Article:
Updated Wed, Dec 16, 2009 by Aelryn
by Cameron "Aelryn" Sorden
Let me say this up front: This isn't an anti-raiding article. I think raids are fun. I've raided in a number of guilds across several games throughout my gaming career and it can be a great time. Raiding can be extremely satisfying, helpful for forming tight guild connections, and is a good way to really test your mettle as you try to form a 25-40 man team into a cohesive fighting unit. However, I think it's got no business being in World of Warcraft.
The idea for this post started when I read another post on Elder Game where Eric Heimburg discusses why he thinks that WoW succeeded in spite of its solo to group progression instead of because of it.
World of Warcraft has shown us that we were wrong about grouping: MMO players do not need to be pressured into grouping in order for an MMO to be successful. But on the other hand, when you reach WoW's level cap, you are almost forced to be a grouper (and a raider, to boot) if you want to do fun things. Now, this approach doesn't seem to be particularly successful if we look at how many players leave the game when they hit the level cap. The players don't want to switch from soloing to grouping, so they go away.
WoW made such a splash in the industry for a number of complex reasons: great timing, unprecedented polish, an established IP, plenty of hype, and mass migrations of players, to name a few. One especially key thing that drove its success was that it was accessible to the solo and casual player. Anybody could jump in and make meaningful progress on their character while playing just a few hours each week. That's the thing that kept and still keeps many players involved in the game when they would have been turned off or burned out with the steep time and grouping requirements of many prior-generation MMOs.With WoW recently hitting the 9.3 million player mark, it's obvious to everyone that they're doing something right. But is raiding really part of that recipe for success, or is it something that's an unnecessary resource hog for the majority of the WoW population?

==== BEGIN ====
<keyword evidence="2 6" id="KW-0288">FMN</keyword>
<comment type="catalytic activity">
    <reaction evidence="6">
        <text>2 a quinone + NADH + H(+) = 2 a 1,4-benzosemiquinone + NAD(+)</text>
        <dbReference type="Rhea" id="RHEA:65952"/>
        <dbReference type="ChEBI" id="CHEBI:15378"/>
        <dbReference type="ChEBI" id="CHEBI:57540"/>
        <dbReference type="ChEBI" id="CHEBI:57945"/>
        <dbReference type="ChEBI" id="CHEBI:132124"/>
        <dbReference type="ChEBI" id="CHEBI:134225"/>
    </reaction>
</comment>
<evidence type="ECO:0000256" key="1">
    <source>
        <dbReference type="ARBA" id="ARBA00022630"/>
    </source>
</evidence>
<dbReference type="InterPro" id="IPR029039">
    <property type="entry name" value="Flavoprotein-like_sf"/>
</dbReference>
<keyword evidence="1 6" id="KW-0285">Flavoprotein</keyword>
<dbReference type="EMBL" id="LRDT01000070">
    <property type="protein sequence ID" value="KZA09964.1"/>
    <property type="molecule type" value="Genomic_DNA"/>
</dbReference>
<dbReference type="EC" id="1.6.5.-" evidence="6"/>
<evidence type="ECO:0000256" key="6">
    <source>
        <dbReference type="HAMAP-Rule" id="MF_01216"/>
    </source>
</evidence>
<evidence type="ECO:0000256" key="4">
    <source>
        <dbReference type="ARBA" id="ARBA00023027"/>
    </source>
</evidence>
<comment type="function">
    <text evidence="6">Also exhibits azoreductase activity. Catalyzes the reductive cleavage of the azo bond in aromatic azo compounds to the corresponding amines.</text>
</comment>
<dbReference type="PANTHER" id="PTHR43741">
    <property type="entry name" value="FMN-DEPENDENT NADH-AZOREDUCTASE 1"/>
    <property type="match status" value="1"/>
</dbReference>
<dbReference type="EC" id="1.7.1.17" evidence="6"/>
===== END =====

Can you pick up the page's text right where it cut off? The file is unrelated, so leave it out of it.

Some Crunchy Numbers
WowJutsu is a site that tracks raiding progression in guilds using equipment data from the Armory. It's the same site that caused a little stir a while back when people were complaining that hardly anyone had seen the inside of the Black Temple. The current numbers reflect the progress of about 2 million players over 81,000 guilds. Here are the percentages of those guilds in the completion of various WoW raid targets:
Karazhan and Gruul's aren't looking too bad, but four other raid zones have been completed by only about 30% of the guilds. The two hardest have been completed by only 5% of the guilds. Now, keep in mind that these numbers represent only the top 2 million players which are currently in raiding guilds-- WoW has 9.3 million customers, 7.3 million of which have never even defeated a boss in any of these zones. That means that the six hardest instances of the game have been defeated by only about 6% of the total WoW playerbase (about 600,000 players).
That's six whole zones, with scripted events, painstaking itemization, and hundreds of hours of development time and artwork paid for by money from subscribers that 94% of World of Warcraft players will never use, seeing as the Burning Crusade has been out for almost a year now and the next WoW expansion, Wrath of the Lich King, is right around the corner (bringing a new gear wipe with it that will make these current raid zones obsolete, much like BWL and MC are now). When's the last time you stopped by Naxxramas?